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The Nobel Prize for Parking Lot Volunteers

by Charles Krouse

As I was volunteering at church this morning, I was thinking about the purpose of serving in the parking lot. I’m talking about the people in the neon yellow vests who are typically seen walking around parking lots on Sunday mornings and directing traffic to open parking spaces. Growing up, I was given the impression that parking lot duty was given to men who were socially awkward and unable to communicate effectively with church visitors. If a boy was quiet, awkward, or a nuisance to the adults, then that person was relegated to parking lot duty. Being a parking lot attendant was not seen as a glamorous or sexy job. Now, as a grown adult, and as a man once again serving in the parking lot, those childhood impressions of parking lot attendees migrate to the front of my mind. And, I realized today that these impressions are simply a result of how I viewed myself as a boy. As a socially awkward, unwilling, and headstrong boy, I was unable to serve in any other capacity, and as a result, I established a perspective that relegated parking lot attendee to the lowest position on the hierarchy of volunteers. Who wants to stand outside in the rain, snow, sun, ice, and heat? Who wants to enter church service soaked in sweat because it’s 110 degrees in the sun, or with one less finger because it froze off from frostbite? Only the most noble, humble, and skilled volunteers can handle this. Parking lot volunteers are not the lowliest positions, but rather the most highly regarded. As I’ve matured, I have learned humility and how to find value in every small act. Oh how my perspective has changed! I think that there should be a Nobel prize for parking lot volunteers!


I think it’s one of the sexiest and most crucial positions at Sunday morning church. As a parking lot volunteer, you are the first person that a church guest sees. You are responsible for establishing the foundation of every person’s Sunday morning worship experience. Not many people can handle the enormous burden of providing the crucial first impression. A positive first impression will boost anybody’s mood, but a poor first impression will cause just the opposite. Greet a person with a smile, and the joy of that person’s morning just increased by one notch. Greet a person with a sour face and glum expression, and that person’s joy just decreased by two notches. That’s how our negativity bias works. That’s why an effective parking lot attendee is the most important volunteer position.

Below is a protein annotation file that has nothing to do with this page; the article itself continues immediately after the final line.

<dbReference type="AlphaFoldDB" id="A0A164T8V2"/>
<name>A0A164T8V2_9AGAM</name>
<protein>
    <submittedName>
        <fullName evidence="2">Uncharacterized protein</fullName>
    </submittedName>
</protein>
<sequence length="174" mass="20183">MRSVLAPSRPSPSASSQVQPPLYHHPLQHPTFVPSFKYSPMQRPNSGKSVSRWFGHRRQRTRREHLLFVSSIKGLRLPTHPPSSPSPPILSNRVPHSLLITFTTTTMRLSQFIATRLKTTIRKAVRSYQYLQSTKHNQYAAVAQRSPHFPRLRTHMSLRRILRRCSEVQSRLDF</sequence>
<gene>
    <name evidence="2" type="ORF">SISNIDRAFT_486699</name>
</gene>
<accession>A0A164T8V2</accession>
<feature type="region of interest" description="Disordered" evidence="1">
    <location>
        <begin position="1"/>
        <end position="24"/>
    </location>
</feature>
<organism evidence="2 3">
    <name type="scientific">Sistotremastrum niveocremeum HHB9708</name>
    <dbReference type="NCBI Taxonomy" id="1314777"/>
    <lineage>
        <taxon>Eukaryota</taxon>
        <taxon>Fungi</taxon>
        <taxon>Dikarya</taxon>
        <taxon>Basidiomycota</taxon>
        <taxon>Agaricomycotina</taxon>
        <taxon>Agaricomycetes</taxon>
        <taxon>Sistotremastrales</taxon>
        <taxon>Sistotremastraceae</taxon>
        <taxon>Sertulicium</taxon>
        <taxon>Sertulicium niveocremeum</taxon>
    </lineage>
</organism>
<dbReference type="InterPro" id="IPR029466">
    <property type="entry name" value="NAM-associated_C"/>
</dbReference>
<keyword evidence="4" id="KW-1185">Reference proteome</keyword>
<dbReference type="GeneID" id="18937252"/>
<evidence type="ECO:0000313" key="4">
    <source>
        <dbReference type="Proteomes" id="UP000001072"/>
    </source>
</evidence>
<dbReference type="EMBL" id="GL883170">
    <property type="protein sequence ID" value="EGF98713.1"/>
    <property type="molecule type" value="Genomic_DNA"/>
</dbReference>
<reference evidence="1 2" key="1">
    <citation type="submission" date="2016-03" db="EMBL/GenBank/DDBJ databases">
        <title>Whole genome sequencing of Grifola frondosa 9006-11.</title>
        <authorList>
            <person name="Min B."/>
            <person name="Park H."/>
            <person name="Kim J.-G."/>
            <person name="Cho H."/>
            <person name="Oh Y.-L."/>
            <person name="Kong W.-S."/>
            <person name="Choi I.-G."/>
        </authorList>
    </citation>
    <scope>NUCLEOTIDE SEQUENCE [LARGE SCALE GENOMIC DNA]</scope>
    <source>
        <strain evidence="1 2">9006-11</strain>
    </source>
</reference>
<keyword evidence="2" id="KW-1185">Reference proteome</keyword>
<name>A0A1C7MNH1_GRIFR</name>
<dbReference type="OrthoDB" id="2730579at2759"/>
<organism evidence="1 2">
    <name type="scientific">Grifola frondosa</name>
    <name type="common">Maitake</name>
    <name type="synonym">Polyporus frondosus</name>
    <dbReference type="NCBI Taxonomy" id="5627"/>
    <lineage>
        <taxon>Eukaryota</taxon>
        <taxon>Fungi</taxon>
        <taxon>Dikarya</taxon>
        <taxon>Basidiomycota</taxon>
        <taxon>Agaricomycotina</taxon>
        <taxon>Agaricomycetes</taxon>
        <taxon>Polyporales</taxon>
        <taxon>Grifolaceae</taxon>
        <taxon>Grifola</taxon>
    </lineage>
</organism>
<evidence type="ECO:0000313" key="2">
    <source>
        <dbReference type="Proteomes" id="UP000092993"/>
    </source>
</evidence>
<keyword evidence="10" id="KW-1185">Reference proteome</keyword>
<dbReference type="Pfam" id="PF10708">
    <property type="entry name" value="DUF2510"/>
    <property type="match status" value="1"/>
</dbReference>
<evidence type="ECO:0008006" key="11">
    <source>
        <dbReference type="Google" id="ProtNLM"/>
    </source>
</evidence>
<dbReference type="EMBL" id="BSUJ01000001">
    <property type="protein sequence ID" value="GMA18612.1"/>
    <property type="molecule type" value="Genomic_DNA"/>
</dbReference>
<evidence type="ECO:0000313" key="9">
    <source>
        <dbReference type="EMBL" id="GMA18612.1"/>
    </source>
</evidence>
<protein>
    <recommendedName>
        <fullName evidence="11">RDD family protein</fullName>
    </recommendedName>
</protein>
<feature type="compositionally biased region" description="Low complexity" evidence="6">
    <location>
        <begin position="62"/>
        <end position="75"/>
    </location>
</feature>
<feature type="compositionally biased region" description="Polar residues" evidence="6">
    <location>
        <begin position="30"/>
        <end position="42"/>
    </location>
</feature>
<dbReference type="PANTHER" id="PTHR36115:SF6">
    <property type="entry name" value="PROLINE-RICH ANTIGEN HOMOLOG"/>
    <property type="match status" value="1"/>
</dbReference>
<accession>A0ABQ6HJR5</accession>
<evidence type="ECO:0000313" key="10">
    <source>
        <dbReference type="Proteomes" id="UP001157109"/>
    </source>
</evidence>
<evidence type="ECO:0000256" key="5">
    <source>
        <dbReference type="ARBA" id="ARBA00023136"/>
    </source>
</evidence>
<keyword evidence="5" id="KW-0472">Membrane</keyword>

What should the job description of “parking lot volunteer” be? I mean, the point is certainly not to help people navigate the parking area and find parking spaces. I think that most people are competent enough to realize that the painted white lines in the large paved area indicate parking spaces, and the spaces occupied by other cars are not available. If people can park themselves at the grocery store and at a Walmart, then surely they are competent enough to park themselves at church. If helping people find a parking spot is part of the job description, then I think we missed the point. Similarly, I don’t think the point is to walk around the parking lot with hands in pockets, mumbling to oneself. Rather, the role of the parking lot volunteer is to welcome people with an enthusiastic wave and glowing smile. Give them a knock-out first impression that says you will surely feel welcomed, and you will be spiritually filled, at this church.


The Nobel prize for parking lot greeters would go to the guy who faithfully and enthusiastically serves every Sunday morning, greeting every church guest with a genuine smile and enthusiastic wave. He would perfect the timing of his wave, so that every person leaving and exiting the parking lot would notice his joy. For the guest that tries to avoid eye contact and avoid the social obligation to issue a return wave, the parking lot greeter would relentlessly pursue week after week, never losing hope that one day this guest would acknowledge his efforts. For the family van full of children, he would imitate the enthusiastic waves of each child, flashing the peace sign, a two-handed wave, and a side-to-side wave in rapid succession, and then conclude with a standard wave to mom and dad in the front seat. But he would not let the family van distract him from greeting the next person entering the parking lot, nor the next person after that. He would be skilled enough to give the simple bro nod to the guy with Oakleys, but also jump up and down to match the enthusiasm of the woman with perpetual energy. For the gearhead with the tinted windows, he would wave and flash his best smile, despite the fact that he receives no feedback through the dark windows. Every person would receive a unique greeting, personally tailored and guaranteed to increase his or her mood. Beyond the wave and smile, the Nobel prize winner might also be the person who plays music, and dances, and provides entertainment for all guests, while simultaneously greeting every person the aforementioned skill. Am I there yet? Ha! No - but I strive to be. And maybe one day, I’ll earn that Nobel prize.


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